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Omens, Superstitions & Old Wives Tales

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Omens, Superstitions & Old Wives Tales

Post by Candlelight.kk on Fri 19 May 2017, 09:35

31 Jan 2008, 09:28

Know any?

Friday the 13th is one. Indeed the number 13.

Why are we superstitious aout the number 13?

Did you know some hotels and large corporations do not have a thirteenth floor. Goes from 12 to 14.
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Re: Omens, Superstitions & Old Wives Tales

Post by Stardust on Fri 19 May 2017, 09:36

31 Jan 2008, 10:07

I believe it may be because there were 13 at the table for the Last Supper which was originally thought to have been on a Friday.


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Re: Omens, Superstitions & Old Wives Tales

Post by Candlelight.kk on Fri 19 May 2017, 09:38

31 Jan 2008, 10:14

That's my belief also. I am so superstitious. If I find I'm seated at a table with 13 people, I always insist we lay a place for one more - and although it may be empty a morsel of food, wine, whatever we're having to be placed at the empty setting.
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Re: Omens, Superstitions & Old Wives Tales

Post by liz on Fri 19 May 2017, 09:39

31 Jan 2008, 12:02

Ive never been superstitious,but John OMG he won't let you put shoes on the table even if they a brand new in the box he takes a dicky fit if he sees them on the table,he has loads of superstitions but I cant think of the others at the moment,I've never seen anybody as bad as him,his mother was very superstitious and she was from Germany whether that has anything to do with it I don't know but he is unbelievable  Rolling Eyes Rolling Eyes
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Re: Omens, Superstitions & Old Wives Tales

Post by Candlelight.kk on Fri 19 May 2017, 09:40

02 Feb 2008, 23:17

ACORN

To carry an acorn on your person prevents you growing old, says an ancient British superstition. The original of this belief probably arises from the fact that the acorn comes from the oak tree which was considered by the ancient Druids to be a sacred tree with special powers. The charm is said to work best for women, especially if they carry the acorn in their pockets or handbag.


AEROPLANES

The crews of modern aeroplanes have a strong fear of using the words 'crash' or 'prang' before a flight, and in many airlines there persists the belief that any accident or crash will be followed by two more. Many pilots and their crew carry small charms and there is a universal islike among all these people against taking flowers on board - particularly red an white ones. Air Force crews believe that when 'touching wood' for luck, the wood should be a living tree, as wood used for tables, chairs, etc is 'dead' an therefore not a good omen. A pilot is also sai to be able to preserve his luck by emptying the contents of his pockets on the ground after landing as a kin of sacrificial offering. American airmen always cross unused seat-belts before taking off so as not to offend the spirits of the unknown.


APRIL FOOLS DAY

The origin of this practice of fooling people on the first day of April is probably lost in the mists of time, but in its modern form it seems to have come to Britain from France in the sixteenth century. In 1564 the French instigated the creation of January 1st as the first day of the year, bringing it forward from its previous date of March 25th (now known as Lay Day). It appears that prior to this people had been in the habit of giving presents to one another to celebrate the first day of teh new year, but as the old date of March 25th usually fell in Holy Week, the Church insisted that this rite be postponed until the first of April. When, therefore, the New Year was moved back to January, a custom grew up among the French of paying visits to their friends on April 1st in the hope of 'fooling' them that it was still the first day of the new year. From this modest beginning, the custom travelled throughout Europe and indeed now embraces the world.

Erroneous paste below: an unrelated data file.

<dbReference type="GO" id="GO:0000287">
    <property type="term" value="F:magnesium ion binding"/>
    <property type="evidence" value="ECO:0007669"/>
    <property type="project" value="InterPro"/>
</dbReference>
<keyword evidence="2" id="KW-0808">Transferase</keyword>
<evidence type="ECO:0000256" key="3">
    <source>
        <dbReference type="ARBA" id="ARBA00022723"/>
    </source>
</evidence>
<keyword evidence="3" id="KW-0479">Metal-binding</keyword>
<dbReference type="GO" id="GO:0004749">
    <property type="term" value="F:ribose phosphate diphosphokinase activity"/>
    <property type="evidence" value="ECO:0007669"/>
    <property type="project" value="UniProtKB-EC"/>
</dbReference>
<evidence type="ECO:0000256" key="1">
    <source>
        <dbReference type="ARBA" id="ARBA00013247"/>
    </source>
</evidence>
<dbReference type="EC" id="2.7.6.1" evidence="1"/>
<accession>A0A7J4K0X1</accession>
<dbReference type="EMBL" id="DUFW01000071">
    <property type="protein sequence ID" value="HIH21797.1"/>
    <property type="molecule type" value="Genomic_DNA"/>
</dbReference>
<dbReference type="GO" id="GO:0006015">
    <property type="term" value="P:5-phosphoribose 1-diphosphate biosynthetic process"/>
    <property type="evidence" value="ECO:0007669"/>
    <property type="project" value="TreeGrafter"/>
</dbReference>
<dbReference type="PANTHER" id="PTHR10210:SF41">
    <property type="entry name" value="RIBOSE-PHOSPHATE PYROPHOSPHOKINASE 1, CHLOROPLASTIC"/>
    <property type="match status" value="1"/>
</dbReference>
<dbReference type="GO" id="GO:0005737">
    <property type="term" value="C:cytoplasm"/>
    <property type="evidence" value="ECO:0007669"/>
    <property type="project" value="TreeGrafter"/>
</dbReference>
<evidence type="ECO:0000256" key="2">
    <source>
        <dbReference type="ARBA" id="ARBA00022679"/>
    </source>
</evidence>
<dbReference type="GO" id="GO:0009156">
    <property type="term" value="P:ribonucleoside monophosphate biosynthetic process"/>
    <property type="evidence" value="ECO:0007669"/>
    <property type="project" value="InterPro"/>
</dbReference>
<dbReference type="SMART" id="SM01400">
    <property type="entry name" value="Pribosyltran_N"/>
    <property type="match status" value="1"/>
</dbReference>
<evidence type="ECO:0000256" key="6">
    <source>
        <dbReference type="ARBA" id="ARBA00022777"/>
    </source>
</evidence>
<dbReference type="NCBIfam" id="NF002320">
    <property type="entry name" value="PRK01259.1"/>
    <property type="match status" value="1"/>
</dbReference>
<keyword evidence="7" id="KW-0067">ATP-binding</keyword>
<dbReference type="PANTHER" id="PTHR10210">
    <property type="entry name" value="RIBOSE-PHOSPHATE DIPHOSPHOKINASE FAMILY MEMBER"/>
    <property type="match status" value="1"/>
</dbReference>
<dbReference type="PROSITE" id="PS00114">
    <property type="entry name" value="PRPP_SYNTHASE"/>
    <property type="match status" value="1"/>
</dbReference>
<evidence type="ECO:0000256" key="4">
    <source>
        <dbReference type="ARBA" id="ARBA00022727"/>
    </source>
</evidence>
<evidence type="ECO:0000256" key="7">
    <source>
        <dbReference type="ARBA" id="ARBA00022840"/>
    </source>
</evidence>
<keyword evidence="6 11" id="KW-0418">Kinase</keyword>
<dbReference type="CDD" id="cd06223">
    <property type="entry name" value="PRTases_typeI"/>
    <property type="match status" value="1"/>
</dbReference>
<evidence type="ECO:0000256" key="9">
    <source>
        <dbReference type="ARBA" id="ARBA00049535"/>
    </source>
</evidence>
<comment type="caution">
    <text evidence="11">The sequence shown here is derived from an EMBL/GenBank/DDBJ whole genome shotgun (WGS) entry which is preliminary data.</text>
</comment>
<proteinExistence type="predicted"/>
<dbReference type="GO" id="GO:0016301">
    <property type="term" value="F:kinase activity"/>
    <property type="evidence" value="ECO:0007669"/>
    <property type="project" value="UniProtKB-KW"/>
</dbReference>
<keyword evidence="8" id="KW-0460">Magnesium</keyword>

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Re: Omens, Superstitions & Old Wives Tales

Post by liz on Fri 19 May 2017, 09:42

02 Feb 2008, 23:54

Any spare acorns floating about?  lol
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Re: Omens, Superstitions & Old Wives Tales

Post by Candlelight.kk on Fri 19 May 2017, 09:43

03 Feb 2008, 01:54

BACON
Bacon is believed to be a powerful curative for fever and constipation according to a European superstition - but only, apparently, if it has been stolen!


BELLS
Throughout much of Europe church bells are said to drive away evil spirits, and at one time it was believed that if they were rung during a storm they might distract the spirit of the storm from his work and cause the bad weather to abate. In England especially it is said that if two bells ring in a house at the same time somebody is shortly going to leave, and it is also an ill omen if a bell rings for no apparent reason.


BRIDGE
In several European countries it is considered an ill-omen to take leave of a friend on a bridge, for to do so means that you will never meet again. And it is unlucky to go under a railway bridge either on foot or in a car when a train is passing overhead.
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Re: Omens, Superstitions & Old Wives Tales

Post by Stardust on Fri 19 May 2017, 09:45

12 Feb 2008, 14:40

Birthday chant :
Monday's child is fair of face
Tuesday's child is full of grace
Wednesday's child is full of woe
Thursday's child has far to go
Friday's child is loving and giving
Saturday's child works hard for a living
But the child that is born on the Sabbath day
is bonnie, blithe, happy and gay.


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Re: Omens, Superstitions & Old Wives Tales

Post by Candlelight.kk on Fri 19 May 2017, 09:46

13 Feb 2008, 23:23

That's me - bonnie, blithe, happy and ..... happy  lol lol
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Re: Omens, Superstitions & Old Wives Tales

Post by elly on Fri 19 May 2017, 09:56

14 Feb 2008, 01:51

i'm a saturday child .......figures

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Re: Omens, Superstitions & Old Wives Tales

Post by Voldsgaard on Fri 19 May 2017, 10:03

14 Feb 2008, 08:05

I am a monday child.... sure it didn't say "fell on his face" ??


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Re: Omens, Superstitions & Old Wives Tales